The Leeds-based band began with post rock before undertaking a remarkable career change, embracing electronic music using modular gear, synths and software. Danny Turner chats to Lee J. Malcolm and Tom Evans about their extraordinary transformation
tell us about the challenges they faced in dropping their guitars and turning fully electronic
Tipped by Radio 1 in 2007 as one of the hottest new bands in the UK, Vessels flew to Minneapolis to record their debut album White Fields and
Open Devices under the stewardship of Grammy-winning American producer John Congleton, who also produced their second album
Helioscope (2011). Yet seemingly at the peak of their powers, Vessels risked the wrath of their fan base by moving from their post rock foundations to embrace the euphoria of the dancefloor.
Motivated by the sound of synthesisers and a combination of live and electronic percussion, the band’s third album, Dilate (2015) stripped out the guitars and grungy feel of their previous productions. Meanwhile, Vessels’ latest album
The Great Distraction goes one step further towards what has been an almost seamless transition… although as Lee J. Malcolm and Tom Evans explain, the mutation was not without its challenges.
Your debut album White Fields and
Open Devices showed no signs of the electronic band you would become. What precipitated that transition?
Lee J. Malcolm: “Basically, a lot of what those first two records were about was experimentation. I know that’s kind of a cliché, but generally we were trying to make the guitar sound different by experimenting with different pedals and stuff. The turning point was when we thought to ourselves, instead of trying to make guitars not sound like guitars, why not use something that’s not a guitar – like a synthesiser. That was progressed by the fact that we all kind of listened to electronic music as well.”
Tom Evans: “Obviously, when we started we were a rock band playing guitars, and that was our instrument. It was always Lee who would be putting electronic touches on the tunes, and he’s been writing electronic music since the early 2000s, as have I to a certain extent. When we were doing the second album, the first track we wrote was
Monoform, and at that point we felt that live dance music was the way forward.”
Was it easy to get everybody in the band onboard with the change?
Lee: “The drummer was an empire built on sand basically [laughs]. Everybody was nervous about it, of course, including myself. But once we got the first collection of songs together and started playing them, we started to realise that something could come of it.”
Tom: “It was a very a gradual process in terms of how we worked out what our new roles would be and how we’d do it. We’d been trying in rehearsals to make dance music with guitars, but it never really worked - it just sounded like guitar music. It’s only when we decided to ditch the guitars large-scale that it actually started to work properly, and Lee designed a way of performing using Ableton Live that allowed us to sync everything together.”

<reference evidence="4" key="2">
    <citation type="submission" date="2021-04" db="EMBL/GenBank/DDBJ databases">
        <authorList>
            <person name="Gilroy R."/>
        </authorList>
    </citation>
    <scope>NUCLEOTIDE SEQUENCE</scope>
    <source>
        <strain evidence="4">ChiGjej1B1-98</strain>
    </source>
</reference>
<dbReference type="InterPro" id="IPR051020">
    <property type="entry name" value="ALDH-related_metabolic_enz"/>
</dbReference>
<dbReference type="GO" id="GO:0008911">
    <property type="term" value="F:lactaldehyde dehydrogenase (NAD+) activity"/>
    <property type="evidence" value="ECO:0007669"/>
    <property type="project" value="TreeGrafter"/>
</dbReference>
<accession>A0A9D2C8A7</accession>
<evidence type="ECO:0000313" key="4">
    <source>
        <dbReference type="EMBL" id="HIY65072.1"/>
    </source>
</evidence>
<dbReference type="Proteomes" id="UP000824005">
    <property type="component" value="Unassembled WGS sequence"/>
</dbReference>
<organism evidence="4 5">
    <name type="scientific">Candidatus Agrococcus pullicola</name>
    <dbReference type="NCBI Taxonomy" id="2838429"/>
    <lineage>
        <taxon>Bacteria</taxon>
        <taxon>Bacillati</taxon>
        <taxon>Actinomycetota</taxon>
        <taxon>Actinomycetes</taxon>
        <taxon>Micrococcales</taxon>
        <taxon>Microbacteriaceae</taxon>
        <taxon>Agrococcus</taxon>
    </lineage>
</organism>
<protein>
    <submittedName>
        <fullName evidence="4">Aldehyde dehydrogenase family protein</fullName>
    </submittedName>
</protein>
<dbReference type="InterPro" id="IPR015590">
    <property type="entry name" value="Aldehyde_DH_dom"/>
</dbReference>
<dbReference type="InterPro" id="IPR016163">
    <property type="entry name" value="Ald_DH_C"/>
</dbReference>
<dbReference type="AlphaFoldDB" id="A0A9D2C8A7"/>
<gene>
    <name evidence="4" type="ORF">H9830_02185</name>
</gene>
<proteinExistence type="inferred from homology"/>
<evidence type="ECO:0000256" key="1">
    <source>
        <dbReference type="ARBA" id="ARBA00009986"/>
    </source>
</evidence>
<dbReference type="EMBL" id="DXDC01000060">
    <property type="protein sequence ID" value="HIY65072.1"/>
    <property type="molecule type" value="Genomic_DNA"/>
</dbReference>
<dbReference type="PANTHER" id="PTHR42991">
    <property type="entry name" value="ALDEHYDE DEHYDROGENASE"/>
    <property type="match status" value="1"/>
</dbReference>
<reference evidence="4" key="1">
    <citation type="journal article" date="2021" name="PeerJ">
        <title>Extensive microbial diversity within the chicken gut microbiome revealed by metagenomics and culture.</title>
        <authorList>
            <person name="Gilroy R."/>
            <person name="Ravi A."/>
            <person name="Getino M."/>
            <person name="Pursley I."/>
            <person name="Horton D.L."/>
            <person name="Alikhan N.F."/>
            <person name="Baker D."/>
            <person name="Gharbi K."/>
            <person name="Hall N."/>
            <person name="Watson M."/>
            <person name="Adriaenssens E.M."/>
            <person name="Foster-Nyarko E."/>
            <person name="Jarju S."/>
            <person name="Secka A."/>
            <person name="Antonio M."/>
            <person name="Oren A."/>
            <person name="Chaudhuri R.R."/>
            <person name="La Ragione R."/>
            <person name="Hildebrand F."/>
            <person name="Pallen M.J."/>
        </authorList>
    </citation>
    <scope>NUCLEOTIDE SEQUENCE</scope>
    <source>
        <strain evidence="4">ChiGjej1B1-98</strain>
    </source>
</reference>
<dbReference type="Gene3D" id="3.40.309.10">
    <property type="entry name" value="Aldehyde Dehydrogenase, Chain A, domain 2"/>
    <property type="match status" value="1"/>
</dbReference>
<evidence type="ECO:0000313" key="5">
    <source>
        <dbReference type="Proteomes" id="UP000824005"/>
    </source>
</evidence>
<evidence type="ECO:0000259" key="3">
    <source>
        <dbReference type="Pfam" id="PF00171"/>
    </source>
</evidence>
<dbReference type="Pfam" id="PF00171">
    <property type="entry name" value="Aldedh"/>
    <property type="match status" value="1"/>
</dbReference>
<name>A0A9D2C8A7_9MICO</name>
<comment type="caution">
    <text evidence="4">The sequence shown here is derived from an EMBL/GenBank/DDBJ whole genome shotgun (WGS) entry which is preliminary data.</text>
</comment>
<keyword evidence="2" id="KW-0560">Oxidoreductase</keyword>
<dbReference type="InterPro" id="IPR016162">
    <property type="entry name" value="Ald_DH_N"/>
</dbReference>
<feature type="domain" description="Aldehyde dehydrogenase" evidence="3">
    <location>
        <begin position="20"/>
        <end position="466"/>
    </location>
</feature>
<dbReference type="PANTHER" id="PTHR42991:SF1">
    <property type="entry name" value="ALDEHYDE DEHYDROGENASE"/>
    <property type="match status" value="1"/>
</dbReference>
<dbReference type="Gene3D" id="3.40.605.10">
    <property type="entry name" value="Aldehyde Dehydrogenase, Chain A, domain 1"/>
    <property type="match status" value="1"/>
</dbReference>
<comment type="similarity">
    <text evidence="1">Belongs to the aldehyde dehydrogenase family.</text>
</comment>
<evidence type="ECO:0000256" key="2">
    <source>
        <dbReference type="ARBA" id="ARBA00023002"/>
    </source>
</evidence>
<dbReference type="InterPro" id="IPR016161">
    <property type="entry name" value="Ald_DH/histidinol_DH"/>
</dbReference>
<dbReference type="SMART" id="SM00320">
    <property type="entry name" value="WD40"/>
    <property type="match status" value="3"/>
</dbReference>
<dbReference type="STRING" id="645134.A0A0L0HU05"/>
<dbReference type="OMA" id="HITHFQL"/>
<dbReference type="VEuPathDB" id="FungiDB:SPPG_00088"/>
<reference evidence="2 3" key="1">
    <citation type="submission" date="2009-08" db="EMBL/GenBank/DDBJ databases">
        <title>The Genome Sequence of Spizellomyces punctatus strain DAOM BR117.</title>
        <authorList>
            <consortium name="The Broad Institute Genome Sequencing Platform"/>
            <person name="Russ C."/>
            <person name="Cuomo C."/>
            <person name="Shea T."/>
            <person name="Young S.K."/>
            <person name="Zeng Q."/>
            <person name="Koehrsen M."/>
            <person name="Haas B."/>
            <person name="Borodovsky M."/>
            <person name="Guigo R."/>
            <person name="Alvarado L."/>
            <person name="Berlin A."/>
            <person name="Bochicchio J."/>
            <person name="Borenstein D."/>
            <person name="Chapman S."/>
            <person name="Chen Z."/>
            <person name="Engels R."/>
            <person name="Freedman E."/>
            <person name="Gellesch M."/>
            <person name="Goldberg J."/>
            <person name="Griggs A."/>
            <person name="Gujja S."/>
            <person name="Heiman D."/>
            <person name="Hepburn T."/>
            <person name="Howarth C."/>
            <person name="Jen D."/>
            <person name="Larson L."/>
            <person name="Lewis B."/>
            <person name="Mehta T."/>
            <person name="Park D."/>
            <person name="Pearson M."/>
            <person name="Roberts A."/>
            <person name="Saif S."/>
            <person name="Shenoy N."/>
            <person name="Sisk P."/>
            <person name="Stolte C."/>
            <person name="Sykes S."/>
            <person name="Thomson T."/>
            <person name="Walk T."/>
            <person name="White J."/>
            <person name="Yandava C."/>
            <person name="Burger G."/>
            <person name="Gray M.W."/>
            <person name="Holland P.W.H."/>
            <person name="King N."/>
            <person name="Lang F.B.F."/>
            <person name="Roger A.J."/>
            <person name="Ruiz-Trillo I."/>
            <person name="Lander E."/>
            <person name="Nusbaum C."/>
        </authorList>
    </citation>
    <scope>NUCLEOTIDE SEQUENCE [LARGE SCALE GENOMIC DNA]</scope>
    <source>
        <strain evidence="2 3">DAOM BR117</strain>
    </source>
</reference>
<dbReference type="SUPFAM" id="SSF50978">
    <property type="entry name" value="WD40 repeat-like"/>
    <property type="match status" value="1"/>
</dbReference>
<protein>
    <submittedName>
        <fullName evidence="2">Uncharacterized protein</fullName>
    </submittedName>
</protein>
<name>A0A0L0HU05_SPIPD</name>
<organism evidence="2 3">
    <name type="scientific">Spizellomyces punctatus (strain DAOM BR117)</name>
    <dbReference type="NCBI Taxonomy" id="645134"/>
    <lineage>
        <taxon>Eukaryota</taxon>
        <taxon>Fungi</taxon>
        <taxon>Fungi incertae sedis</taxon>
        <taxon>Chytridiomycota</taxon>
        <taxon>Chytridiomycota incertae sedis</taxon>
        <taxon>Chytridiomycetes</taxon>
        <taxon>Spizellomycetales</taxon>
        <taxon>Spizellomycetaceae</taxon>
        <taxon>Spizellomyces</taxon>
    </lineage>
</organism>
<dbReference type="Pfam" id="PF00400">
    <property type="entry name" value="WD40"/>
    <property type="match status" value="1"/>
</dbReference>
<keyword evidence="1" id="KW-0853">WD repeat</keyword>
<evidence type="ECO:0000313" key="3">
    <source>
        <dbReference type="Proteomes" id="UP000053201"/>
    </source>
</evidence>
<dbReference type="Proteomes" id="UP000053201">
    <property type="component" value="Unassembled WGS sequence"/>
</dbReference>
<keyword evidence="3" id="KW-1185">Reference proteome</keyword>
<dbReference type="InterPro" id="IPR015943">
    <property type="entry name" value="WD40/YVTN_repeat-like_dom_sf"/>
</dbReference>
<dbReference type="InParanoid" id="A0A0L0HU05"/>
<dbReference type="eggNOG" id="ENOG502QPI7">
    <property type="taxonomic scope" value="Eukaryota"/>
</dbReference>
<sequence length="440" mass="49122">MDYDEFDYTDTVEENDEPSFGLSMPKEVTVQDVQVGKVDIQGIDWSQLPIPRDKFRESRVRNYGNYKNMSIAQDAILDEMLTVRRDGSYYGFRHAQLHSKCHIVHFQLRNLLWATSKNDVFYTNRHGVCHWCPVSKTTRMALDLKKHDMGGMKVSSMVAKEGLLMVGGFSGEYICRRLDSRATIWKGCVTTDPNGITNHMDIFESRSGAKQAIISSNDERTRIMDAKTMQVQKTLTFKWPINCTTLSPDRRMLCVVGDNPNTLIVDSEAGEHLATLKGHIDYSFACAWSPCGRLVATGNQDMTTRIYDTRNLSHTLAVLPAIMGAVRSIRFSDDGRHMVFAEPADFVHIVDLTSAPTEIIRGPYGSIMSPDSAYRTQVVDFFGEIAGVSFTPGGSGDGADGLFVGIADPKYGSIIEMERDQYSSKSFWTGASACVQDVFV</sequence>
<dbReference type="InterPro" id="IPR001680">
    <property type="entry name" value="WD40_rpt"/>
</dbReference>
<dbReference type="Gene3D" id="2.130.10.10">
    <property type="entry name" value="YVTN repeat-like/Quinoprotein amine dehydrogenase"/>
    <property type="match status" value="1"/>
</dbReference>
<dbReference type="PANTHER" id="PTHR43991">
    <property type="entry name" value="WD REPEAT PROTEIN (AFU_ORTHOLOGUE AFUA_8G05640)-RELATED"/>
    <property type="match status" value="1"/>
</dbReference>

How did you adapt to using Ableton Live?
Lee: “It worked at the beginning, but the more stuff we had running through it the more it started to let us down - so we had to change the system again. Essentially, we had one computer running Ableton with eight in/out soundcards and a MIDI hub. Everybody’s setup was going through it, and we were all using a hardware synth and a software synth. I’ve got an original Korg MS-20 and used to put that through my Marshall stack because it’s great for basslines and lead lines, but we soon realised we needed something a bit more stable, because if the computer went down, everybody went down.”
Tom: “Yeah, including three-fifths of the band and the drummer’s click, which happened at several gigs and left us pretty red faced. Now we have three laptop stations running all the synths and we’re syncing that off MIDI clock. But since Ableton Link came out, it’s changed everything.”
Initially, you must have cultivated a following that was used to listening to a certain type of music. Were you concerned that you’d lose that early momentum you’d gained?
Tom: “100%. We don’t take lightly the love and support that people have shown us. It’s massively humbling and half the reason why we do it. One half is because we want to make music and explore stuff together, and the other is the symbiotic relationship you have with the people who listen to it. It was a massive concern, and I can’t speak for everybody, but personally I was terrified about how it would be received. There was one guy who’d come over from India to see us play in London and had a massive Vessels tattoo down the inside of his forearm. He told me he was terminally ill and that one of his dying wishes was to come and see us play. Then he said, ‘I don’t know what this new record’s about, but I can’t get on board with that mate. I want the Prog Vessels’. The gravitas of what you do does hit home in situations like that. I think we probably lost some people, but gained others as well.”
Lee: “As much as we’re going on about the importance of paying respect to the people who support you, at the same time you’ve got to keep one eye on the fact that if you don’t keep moving, learning and progressing then you get bored yourself. If we hadn’t have made this change, we probably wouldn’t have kept going.”